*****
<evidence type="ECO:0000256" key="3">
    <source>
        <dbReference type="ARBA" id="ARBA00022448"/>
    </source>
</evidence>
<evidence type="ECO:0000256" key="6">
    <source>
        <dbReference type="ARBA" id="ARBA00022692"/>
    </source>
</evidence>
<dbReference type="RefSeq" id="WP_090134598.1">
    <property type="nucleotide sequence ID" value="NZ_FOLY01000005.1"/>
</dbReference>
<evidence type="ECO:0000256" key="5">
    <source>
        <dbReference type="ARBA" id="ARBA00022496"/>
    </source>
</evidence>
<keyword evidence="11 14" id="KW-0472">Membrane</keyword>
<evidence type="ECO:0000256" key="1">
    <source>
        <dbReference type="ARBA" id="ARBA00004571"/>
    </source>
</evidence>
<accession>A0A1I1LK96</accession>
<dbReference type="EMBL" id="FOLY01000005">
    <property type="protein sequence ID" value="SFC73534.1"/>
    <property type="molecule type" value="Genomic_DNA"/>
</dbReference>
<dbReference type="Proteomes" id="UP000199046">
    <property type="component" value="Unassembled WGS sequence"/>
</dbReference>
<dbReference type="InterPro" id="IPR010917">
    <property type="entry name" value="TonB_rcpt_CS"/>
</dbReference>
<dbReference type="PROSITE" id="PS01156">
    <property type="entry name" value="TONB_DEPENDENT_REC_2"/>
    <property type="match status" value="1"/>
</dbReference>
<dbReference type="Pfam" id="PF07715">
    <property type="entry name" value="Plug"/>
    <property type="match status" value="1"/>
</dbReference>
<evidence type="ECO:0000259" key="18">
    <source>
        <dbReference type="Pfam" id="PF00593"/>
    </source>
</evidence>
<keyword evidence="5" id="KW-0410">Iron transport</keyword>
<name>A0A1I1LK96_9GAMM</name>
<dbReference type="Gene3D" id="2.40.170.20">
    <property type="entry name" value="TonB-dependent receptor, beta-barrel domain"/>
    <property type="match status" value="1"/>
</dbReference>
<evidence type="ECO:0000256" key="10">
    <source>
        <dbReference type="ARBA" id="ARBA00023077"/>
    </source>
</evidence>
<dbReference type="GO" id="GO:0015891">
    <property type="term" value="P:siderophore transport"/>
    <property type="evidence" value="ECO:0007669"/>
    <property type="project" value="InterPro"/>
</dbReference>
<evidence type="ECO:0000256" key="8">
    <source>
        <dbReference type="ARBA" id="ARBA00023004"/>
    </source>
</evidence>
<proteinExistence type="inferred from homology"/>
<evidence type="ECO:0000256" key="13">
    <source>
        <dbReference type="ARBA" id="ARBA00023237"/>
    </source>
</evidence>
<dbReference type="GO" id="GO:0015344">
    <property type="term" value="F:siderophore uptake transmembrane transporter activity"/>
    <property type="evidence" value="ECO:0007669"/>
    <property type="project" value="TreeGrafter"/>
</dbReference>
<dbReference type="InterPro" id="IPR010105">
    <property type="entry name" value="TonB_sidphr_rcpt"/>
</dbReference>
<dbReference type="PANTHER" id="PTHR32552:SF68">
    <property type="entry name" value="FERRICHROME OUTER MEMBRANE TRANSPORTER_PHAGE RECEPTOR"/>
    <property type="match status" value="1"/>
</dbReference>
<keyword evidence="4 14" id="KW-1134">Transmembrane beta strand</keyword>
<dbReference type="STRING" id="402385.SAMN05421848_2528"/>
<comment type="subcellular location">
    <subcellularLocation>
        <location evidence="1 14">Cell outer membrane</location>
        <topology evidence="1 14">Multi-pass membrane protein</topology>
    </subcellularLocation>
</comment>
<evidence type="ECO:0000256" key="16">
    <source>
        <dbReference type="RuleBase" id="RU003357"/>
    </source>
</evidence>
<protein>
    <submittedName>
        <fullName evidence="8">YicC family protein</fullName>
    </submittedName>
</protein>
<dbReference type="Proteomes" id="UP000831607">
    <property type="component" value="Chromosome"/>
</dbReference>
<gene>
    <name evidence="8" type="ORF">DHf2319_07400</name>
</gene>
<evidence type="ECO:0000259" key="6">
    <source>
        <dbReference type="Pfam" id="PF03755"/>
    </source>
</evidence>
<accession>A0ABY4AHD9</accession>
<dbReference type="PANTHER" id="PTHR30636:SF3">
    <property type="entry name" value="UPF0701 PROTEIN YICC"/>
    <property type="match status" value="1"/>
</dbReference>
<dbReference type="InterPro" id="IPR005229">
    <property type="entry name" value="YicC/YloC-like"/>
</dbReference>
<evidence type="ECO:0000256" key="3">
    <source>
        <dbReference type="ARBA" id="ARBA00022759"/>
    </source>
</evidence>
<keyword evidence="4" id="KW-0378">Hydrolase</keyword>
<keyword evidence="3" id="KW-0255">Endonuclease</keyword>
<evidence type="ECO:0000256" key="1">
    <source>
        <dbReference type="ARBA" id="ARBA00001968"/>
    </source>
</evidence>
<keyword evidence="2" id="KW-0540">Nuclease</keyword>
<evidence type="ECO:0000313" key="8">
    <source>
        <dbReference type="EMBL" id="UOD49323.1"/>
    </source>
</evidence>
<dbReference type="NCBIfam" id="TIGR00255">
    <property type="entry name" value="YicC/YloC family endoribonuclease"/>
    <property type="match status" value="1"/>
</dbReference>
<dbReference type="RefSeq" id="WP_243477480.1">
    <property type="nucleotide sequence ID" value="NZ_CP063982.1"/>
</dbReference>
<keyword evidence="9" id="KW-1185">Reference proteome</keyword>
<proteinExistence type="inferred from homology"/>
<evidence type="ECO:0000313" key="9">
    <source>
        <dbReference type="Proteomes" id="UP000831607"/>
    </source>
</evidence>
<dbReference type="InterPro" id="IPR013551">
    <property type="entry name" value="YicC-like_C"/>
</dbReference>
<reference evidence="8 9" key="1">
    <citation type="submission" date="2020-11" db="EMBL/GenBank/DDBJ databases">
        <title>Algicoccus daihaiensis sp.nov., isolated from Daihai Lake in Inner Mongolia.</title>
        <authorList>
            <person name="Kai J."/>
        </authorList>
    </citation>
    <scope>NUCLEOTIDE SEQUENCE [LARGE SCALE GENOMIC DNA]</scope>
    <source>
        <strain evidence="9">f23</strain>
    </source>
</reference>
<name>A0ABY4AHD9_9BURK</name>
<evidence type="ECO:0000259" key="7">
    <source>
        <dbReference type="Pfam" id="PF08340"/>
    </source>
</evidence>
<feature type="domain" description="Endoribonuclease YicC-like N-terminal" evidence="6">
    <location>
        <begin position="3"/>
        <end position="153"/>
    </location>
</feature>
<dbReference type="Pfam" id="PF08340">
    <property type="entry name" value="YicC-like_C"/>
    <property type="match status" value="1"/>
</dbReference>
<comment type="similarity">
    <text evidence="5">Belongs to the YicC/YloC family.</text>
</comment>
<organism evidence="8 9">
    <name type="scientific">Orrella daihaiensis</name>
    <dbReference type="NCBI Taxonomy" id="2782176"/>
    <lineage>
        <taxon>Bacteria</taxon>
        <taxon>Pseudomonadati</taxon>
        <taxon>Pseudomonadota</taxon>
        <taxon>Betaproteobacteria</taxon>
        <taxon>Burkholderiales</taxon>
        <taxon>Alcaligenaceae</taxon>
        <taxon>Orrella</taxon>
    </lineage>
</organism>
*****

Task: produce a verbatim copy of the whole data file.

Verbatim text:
<evidence type="ECO:0000256" key="3">
    <source>
        <dbReference type="ARBA" id="ARBA00022448"/>
    </source>
</evidence>
<evidence type="ECO:0000256" key="6">
    <source>
        <dbReference type="ARBA" id="ARBA00022692"/>
    </source>
</evidence>
<dbReference type="RefSeq" id="WP_090134598.1">
    <property type="nucleotide sequence ID" value="NZ_FOLY01000005.1"/>
</dbReference>
<evidence type="ECO:0000256" key="5">
    <source>
        <dbReference type="ARBA" id="ARBA00022496"/>
    </source>
</evidence>
<keyword evidence="11 14" id="KW-0472">Membrane</keyword>
<evidence type="ECO:0000256" key="1">
    <source>
        <dbReference type="ARBA" id="ARBA00004571"/>
    </source>
</evidence>
<accession>A0A1I1LK96</accession>
<dbReference type="EMBL" id="FOLY01000005">
    <property type="protein sequence ID" value="SFC73534.1"/>
    <property type="molecule type" value="Genomic_DNA"/>
</dbReference>
<dbReference type="Proteomes" id="UP000199046">
    <property type="component" value="Unassembled WGS sequence"/>
</dbReference>
<dbReference type="InterPro" id="IPR010917">
    <property type="entry name" value="TonB_rcpt_CS"/>
</dbReference>
<dbReference type="PROSITE" id="PS01156">
    <property type="entry name" value="TONB_DEPENDENT_REC_2"/>
    <property type="match status" value="1"/>
</dbReference>
<dbReference type="Pfam" id="PF07715">
    <property type="entry name" value="Plug"/>
    <property type="match status" value="1"/>
</dbReference>
<evidence type="ECO:0000259" key="18">
    <source>
        <dbReference type="Pfam" id="PF00593"/>
    </source>
</evidence>
<keyword evidence="5" id="KW-0410">Iron transport</keyword>
<name>A0A1I1LK96_9GAMM</name>
<dbReference type="Gene3D" id="2.40.170.20">
    <property type="entry name" value="TonB-dependent receptor, beta-barrel domain"/>
    <property type="match status" value="1"/>
</dbReference>
<evidence type="ECO:0000256" key="10">
    <source>
        <dbReference type="ARBA" id="ARBA00023077"/>
    </source>
</evidence>
<dbReference type="GO" id="GO:0015891">
    <property type="term" value="P:siderophore transport"/>
    <property type="evidence" value="ECO:0007669"/>
    <property type="project" value="InterPro"/>
</dbReference>
<evidence type="ECO:0000256" key="8">
    <source>
        <dbReference type="ARBA" id="ARBA00023004"/>
    </source>
</evidence>
<proteinExistence type="inferred from homology"/>
<evidence type="ECO:0000256" key="13">
    <source>
        <dbReference type="ARBA" id="ARBA00023237"/>
    </source>
</evidence>
<dbReference type="GO" id="GO:0015344">
    <property type="term" value="F:siderophore uptake transmembrane transporter activity"/>
    <property type="evidence" value="ECO:0007669"/>
    <property type="project" value="TreeGrafter"/>
</dbReference>
<dbReference type="InterPro" id="IPR010105">
    <property type="entry name" value="TonB_sidphr_rcpt"/>
</dbReference>
<dbReference type="PANTHER" id="PTHR32552:SF68">
    <property type="entry name" value="FERRICHROME OUTER MEMBRANE TRANSPORTER_PHAGE RECEPTOR"/>
    <property type="match status" value="1"/>
</dbReference>
<keyword evidence="4 14" id="KW-1134">Transmembrane beta strand</keyword>
<dbReference type="STRING" id="402385.SAMN05421848_2528"/>
<comment type="subcellular location">
    <subcellularLocation>
        <location evidence="1 14">Cell outer membrane</location>
        <topology evidence="1 14">Multi-pass membrane protein</topology>
    </subcellularLocation>
</comment>
<evidence type="ECO:0000256" key="16">
    <source>
        <dbReference type="RuleBase" id="RU003357"/>
    </source>
</evidence>
<protein>
    <submittedName>
        <fullName evidence="8">YicC family protein</fullName>
    </submittedName>
</protein>
<dbReference type="Proteomes" id="UP000831607">
    <property type="component" value="Chromosome"/>
</dbReference>
<gene>
    <name evidence="8" type="ORF">DHf2319_07400</name>
</gene>
<evidence type="ECO:0000259" key="6">
    <source>
        <dbReference type="Pfam" id="PF03755"/>
    </source>
</evidence>
<accession>A0ABY4AHD9</accession>
<dbReference type="PANTHER" id="PTHR30636:SF3">
    <property type="entry name" value="UPF0701 PROTEIN YICC"/>
    <property type="match status" value="1"/>
</dbReference>
<dbReference type="InterPro" id="IPR005229">
    <property type="entry name" value="YicC/YloC-like"/>
</dbReference>
<evidence type="ECO:0000256" key="3">
    <source>
        <dbReference type="ARBA" id="ARBA00022759"/>
    </source>
</evidence>
<keyword evidence="4" id="KW-0378">Hydrolase</keyword>
<keyword evidence="3" id="KW-0255">Endonuclease</keyword>
<evidence type="ECO:0000256" key="1">
    <source>
        <dbReference type="ARBA" id="ARBA00001968"/>
    </source>
</evidence>
<keyword evidence="2" id="KW-0540">Nuclease</keyword>
<evidence type="ECO:0000313" key="8">
    <source>
        <dbReference type="EMBL" id="UOD49323.1"/>
    </source>
</evidence>
<dbReference type="NCBIfam" id="TIGR00255">
    <property type="entry name" value="YicC/YloC family endoribonuclease"/>
    <property type="match status" value="1"/>
</dbReference>
<dbReference type="RefSeq" id="WP_243477480.1">
    <property type="nucleotide sequence ID" value="NZ_CP063982.1"/>
</dbReference>
<keyword evidence="9" id="KW-1185">Reference proteome</keyword>
<proteinExistence type="inferred from homology"/>
<evidence type="ECO:0000313" key="9">
    <source>
        <dbReference type="Proteomes" id="UP000831607"/>
    </source>
</evidence>
<dbReference type="InterPro" id="IPR013551">
    <property type="entry name" value="YicC-like_C"/>
</dbReference>
<reference evidence="8 9" key="1">
    <citation type="submission" date="2020-11" db="EMBL/GenBank/DDBJ databases">
        <title>Algicoccus daihaiensis sp.nov., isolated from Daihai Lake in Inner Mongolia.</title>
        <authorList>
            <person name="Kai J."/>
        </authorList>
    </citation>
    <scope>NUCLEOTIDE SEQUENCE [LARGE SCALE GENOMIC DNA]</scope>
    <source>
        <strain evidence="9">f23</strain>
    </source>
</reference>
<name>A0ABY4AHD9_9BURK</name>
<evidence type="ECO:0000259" key="7">
    <source>
        <dbReference type="Pfam" id="PF08340"/>
    </source>
</evidence>
<feature type="domain" description="Endoribonuclease YicC-like N-terminal" evidence="6">
    <location>
        <begin position="3"/>
        <end position="153"/>
    </location>
</feature>
<dbReference type="Pfam" id="PF08340">
    <property type="entry name" value="YicC-like_C"/>
    <property type="match status" value="1"/>
</dbReference>
<comment type="similarity">
    <text evidence="5">Belongs to the YicC/YloC family.</text>
</comment>
<organism evidence="8 9">
    <name type="scientific">Orrella daihaiensis</name>
    <dbReference type="NCBI Taxonomy" id="2782176"/>
    <lineage>
        <taxon>Bacteria</taxon>
        <taxon>Pseudomonadati</taxon>
        <taxon>Pseudomonadota</taxon>
        <taxon>Betaproteobacteria</taxon>
        <taxon>Burkholderiales</taxon>
        <taxon>Alcaligenaceae</taxon>
        <taxon>Orrella</taxon>
    </lineage>
</organism>